I’d been living in the dorms on base for a while, despite the difficulty in getting my key. They changed dorm policy in my 3rd year, and you could actually have a room to yourself, if you were of sufficient rank. This was a pretty monumental change, though you still had to share your bathroom with another airman, whose room connected yours via said pissatorium and minishower. Still, it reduced the number of possible Athlete’s Foot or accidental-Clap-from-the-toilet-seat vectors by half, so with a full can of Lysol it made things much easier to live with.
Dorm life was fairly interesting, and anyone who has ever served in the military or gone to college can attest to the joys of living with the same square footage we allot convicted felons. That room, like so many, would have countless tales to tell if its walls could talk.
After the rearrangements of personnel, I discovered that my across-the-bathroom-mate was fairly quiet. He had dark skin, a white stripe in his hair, and an islander accent. Not that I heard it often, as we just didn’t talk much. This was fine by me, so it just wasn’t an issue. Or so I thought.
In those days, I would milk every drop of sleep out of the morning that I possibly could, scraping the proverbial plate like Mama Cass at a Jenny Craig convention. My snooze button had a groove worn in it from overuse. Imagine my chagrin when I discovered that my neighbor was an early riser, up at 5 am every morning.
This would have been fine, except for one horrible, dreadful realization. He couldn’t sing.
That may not sound like such a problem, except for one massive downside. He made the attempt. Every morning, without fail. At 5 am. As I was awakened every morning to the heavily accented, deep baritone voice of the chronically tone deaf delivered fortissimo, I began to understand a deeper and more personal definition of the concept of Hell. Dante didn’t have to deal with this shit, just a bunch of fire.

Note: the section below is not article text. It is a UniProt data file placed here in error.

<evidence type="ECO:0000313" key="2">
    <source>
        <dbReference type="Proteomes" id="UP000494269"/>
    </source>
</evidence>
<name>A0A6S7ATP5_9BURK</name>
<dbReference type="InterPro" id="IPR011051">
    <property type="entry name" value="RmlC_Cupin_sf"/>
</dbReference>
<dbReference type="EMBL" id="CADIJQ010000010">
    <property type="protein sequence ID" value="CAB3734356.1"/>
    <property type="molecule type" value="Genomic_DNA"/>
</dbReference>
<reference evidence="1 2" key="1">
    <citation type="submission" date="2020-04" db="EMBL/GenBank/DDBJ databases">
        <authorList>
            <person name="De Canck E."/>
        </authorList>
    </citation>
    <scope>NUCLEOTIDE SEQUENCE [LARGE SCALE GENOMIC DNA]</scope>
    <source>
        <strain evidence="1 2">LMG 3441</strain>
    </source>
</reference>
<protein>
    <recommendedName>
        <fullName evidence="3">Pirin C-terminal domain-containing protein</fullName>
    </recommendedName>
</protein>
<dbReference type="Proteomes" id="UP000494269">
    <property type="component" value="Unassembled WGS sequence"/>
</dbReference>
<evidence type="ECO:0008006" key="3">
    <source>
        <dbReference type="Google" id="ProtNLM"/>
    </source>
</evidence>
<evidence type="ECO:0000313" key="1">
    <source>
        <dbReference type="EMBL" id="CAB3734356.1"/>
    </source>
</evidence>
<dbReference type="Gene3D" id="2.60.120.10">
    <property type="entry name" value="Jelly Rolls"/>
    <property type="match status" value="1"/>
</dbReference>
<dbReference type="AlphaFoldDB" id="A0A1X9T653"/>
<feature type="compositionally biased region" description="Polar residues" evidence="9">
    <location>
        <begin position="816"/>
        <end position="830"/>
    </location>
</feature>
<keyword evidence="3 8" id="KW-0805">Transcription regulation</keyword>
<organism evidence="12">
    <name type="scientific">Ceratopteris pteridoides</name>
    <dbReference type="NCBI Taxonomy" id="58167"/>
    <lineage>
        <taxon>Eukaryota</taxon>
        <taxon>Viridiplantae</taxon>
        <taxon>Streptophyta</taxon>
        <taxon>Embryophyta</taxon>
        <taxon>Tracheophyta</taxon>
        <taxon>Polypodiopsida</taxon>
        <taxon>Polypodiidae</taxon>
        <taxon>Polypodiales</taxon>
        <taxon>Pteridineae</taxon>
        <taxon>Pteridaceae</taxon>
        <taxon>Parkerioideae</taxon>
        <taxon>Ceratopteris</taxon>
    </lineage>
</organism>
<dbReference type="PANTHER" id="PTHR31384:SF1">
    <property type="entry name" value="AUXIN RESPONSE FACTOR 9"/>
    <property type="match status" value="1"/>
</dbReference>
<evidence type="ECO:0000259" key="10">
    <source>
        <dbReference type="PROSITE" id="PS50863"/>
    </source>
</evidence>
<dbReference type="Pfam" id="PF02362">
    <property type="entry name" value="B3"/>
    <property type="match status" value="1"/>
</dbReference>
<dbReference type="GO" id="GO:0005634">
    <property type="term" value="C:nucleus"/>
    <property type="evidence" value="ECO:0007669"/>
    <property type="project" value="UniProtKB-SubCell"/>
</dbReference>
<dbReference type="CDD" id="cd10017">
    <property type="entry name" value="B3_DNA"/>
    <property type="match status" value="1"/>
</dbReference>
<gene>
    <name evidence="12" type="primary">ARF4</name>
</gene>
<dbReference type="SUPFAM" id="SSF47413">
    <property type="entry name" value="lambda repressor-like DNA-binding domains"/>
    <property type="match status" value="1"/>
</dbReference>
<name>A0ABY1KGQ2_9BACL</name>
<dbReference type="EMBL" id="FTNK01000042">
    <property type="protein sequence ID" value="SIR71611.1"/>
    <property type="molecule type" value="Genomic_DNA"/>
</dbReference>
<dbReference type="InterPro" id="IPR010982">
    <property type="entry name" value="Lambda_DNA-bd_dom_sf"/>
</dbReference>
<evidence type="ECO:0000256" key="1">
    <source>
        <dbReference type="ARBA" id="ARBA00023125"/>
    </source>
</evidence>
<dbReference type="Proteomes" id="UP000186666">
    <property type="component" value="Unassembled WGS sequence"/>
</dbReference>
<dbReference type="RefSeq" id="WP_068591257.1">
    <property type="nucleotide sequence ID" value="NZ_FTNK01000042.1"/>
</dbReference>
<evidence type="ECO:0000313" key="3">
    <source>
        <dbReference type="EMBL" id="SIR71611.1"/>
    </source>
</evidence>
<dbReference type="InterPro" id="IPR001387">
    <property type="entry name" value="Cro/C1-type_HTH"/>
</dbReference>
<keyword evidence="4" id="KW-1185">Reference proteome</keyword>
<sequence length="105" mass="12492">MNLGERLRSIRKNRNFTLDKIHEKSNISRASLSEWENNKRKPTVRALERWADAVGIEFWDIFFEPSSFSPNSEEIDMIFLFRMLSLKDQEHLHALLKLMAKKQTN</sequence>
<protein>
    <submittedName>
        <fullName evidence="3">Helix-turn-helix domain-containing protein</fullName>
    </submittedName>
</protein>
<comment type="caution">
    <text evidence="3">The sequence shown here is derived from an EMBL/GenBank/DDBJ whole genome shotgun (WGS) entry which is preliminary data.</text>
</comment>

That wasn’t actually the worst part of it, though. The worst bit was his song selection. The man had a “best of Whitney Houston” CD, which he would play and sing along with religiously of a morning, choosing not to make a “joyous noise unto the lord”, but rather to imitate Vogon Poetry: The Musical. For all of my days, I will be able to hear his voice in my head, singing “I’m Every Woman” or “I Want To Run To Yooooooou” in my very own Post Shower Stress Disorder. It was a very strange song choice for Crack-of-Dawn, Cockcrowing Karaoke Caterwaul, one I’d expect from an anchor clanker before an airman, but hey…it takes all kinds.
I toyed with the idea of bringing his activity to the attention of his commanding officer. Not for any punitive reason, but as a possible psychological weapon to induce fucking terror in the hearts of our enemies. It was, to say the least, one of the best days of my military career when he transferred to another base, taking Whitney with him. I wondered if some other poor bastard was exposed to his auditory terrorism, but ultimately, I was just glad to be free from the vocal calamity.
Still, this was a better room mate situation than many. It beat the hell out of the roomie that moved in for a week to investigate me. But that’s another story.